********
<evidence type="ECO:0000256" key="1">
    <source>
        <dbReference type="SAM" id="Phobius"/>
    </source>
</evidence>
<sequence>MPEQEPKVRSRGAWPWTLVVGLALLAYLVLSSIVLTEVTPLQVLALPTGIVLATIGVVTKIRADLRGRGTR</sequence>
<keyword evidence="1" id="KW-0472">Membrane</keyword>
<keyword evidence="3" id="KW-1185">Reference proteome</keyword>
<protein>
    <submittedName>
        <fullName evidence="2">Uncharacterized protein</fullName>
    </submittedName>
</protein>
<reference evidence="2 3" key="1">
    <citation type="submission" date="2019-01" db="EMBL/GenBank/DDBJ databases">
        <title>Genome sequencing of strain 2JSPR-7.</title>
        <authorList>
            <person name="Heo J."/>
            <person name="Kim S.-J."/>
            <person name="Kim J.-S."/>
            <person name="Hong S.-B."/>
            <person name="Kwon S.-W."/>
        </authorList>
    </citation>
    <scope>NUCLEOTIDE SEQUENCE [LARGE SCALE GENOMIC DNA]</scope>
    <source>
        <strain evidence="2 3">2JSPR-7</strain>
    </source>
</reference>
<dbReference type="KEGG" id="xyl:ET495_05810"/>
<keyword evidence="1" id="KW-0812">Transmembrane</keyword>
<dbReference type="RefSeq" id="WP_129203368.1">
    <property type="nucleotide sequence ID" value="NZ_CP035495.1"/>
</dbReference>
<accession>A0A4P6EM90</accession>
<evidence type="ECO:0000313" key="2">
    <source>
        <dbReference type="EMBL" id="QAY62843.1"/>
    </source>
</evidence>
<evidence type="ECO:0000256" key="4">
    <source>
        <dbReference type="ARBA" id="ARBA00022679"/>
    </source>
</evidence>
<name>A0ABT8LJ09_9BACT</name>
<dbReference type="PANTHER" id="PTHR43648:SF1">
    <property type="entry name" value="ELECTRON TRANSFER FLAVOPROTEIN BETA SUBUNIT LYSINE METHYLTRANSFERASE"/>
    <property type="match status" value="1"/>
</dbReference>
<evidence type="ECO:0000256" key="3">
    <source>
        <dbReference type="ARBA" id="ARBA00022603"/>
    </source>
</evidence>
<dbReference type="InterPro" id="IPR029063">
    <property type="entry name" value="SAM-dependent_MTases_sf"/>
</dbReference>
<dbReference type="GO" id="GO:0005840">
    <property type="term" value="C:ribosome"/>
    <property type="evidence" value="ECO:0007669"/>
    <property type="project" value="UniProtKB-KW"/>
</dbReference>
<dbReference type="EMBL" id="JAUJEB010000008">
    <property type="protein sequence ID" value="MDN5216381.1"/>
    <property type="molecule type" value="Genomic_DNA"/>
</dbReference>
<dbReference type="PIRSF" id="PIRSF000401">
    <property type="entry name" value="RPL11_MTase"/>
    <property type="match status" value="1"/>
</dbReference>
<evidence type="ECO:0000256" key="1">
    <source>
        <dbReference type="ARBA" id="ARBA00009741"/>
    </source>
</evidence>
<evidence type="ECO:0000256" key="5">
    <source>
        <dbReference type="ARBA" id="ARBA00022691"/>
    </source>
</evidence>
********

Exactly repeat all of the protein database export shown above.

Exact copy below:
<evidence type="ECO:0000256" key="1">
    <source>
        <dbReference type="SAM" id="Phobius"/>
    </source>
</evidence>
<sequence>MPEQEPKVRSRGAWPWTLVVGLALLAYLVLSSIVLTEVTPLQVLALPTGIVLATIGVVTKIRADLRGRGTR</sequence>
<keyword evidence="1" id="KW-0472">Membrane</keyword>
<keyword evidence="3" id="KW-1185">Reference proteome</keyword>
<protein>
    <submittedName>
        <fullName evidence="2">Uncharacterized protein</fullName>
    </submittedName>
</protein>
<reference evidence="2 3" key="1">
    <citation type="submission" date="2019-01" db="EMBL/GenBank/DDBJ databases">
        <title>Genome sequencing of strain 2JSPR-7.</title>
        <authorList>
            <person name="Heo J."/>
            <person name="Kim S.-J."/>
            <person name="Kim J.-S."/>
            <person name="Hong S.-B."/>
            <person name="Kwon S.-W."/>
        </authorList>
    </citation>
    <scope>NUCLEOTIDE SEQUENCE [LARGE SCALE GENOMIC DNA]</scope>
    <source>
        <strain evidence="2 3">2JSPR-7</strain>
    </source>
</reference>
<dbReference type="KEGG" id="xyl:ET495_05810"/>
<keyword evidence="1" id="KW-0812">Transmembrane</keyword>
<dbReference type="RefSeq" id="WP_129203368.1">
    <property type="nucleotide sequence ID" value="NZ_CP035495.1"/>
</dbReference>
<accession>A0A4P6EM90</accession>
<evidence type="ECO:0000313" key="2">
    <source>
        <dbReference type="EMBL" id="QAY62843.1"/>
    </source>
</evidence>
<evidence type="ECO:0000256" key="4">
    <source>
        <dbReference type="ARBA" id="ARBA00022679"/>
    </source>
</evidence>
<name>A0ABT8LJ09_9BACT</name>
<dbReference type="PANTHER" id="PTHR43648:SF1">
    <property type="entry name" value="ELECTRON TRANSFER FLAVOPROTEIN BETA SUBUNIT LYSINE METHYLTRANSFERASE"/>
    <property type="match status" value="1"/>
</dbReference>
<evidence type="ECO:0000256" key="3">
    <source>
        <dbReference type="ARBA" id="ARBA00022603"/>
    </source>
</evidence>
<dbReference type="InterPro" id="IPR029063">
    <property type="entry name" value="SAM-dependent_MTases_sf"/>
</dbReference>
<dbReference type="GO" id="GO:0005840">
    <property type="term" value="C:ribosome"/>
    <property type="evidence" value="ECO:0007669"/>
    <property type="project" value="UniProtKB-KW"/>
</dbReference>
<dbReference type="EMBL" id="JAUJEB010000008">
    <property type="protein sequence ID" value="MDN5216381.1"/>
    <property type="molecule type" value="Genomic_DNA"/>
</dbReference>
<dbReference type="PIRSF" id="PIRSF000401">
    <property type="entry name" value="RPL11_MTase"/>
    <property type="match status" value="1"/>
</dbReference>
<evidence type="ECO:0000256" key="1">
    <source>
        <dbReference type="ARBA" id="ARBA00009741"/>
    </source>
</evidence>
<evidence type="ECO:0000256" key="5">
    <source>
        <dbReference type="ARBA" id="ARBA00022691"/>
    </source>
</evidence>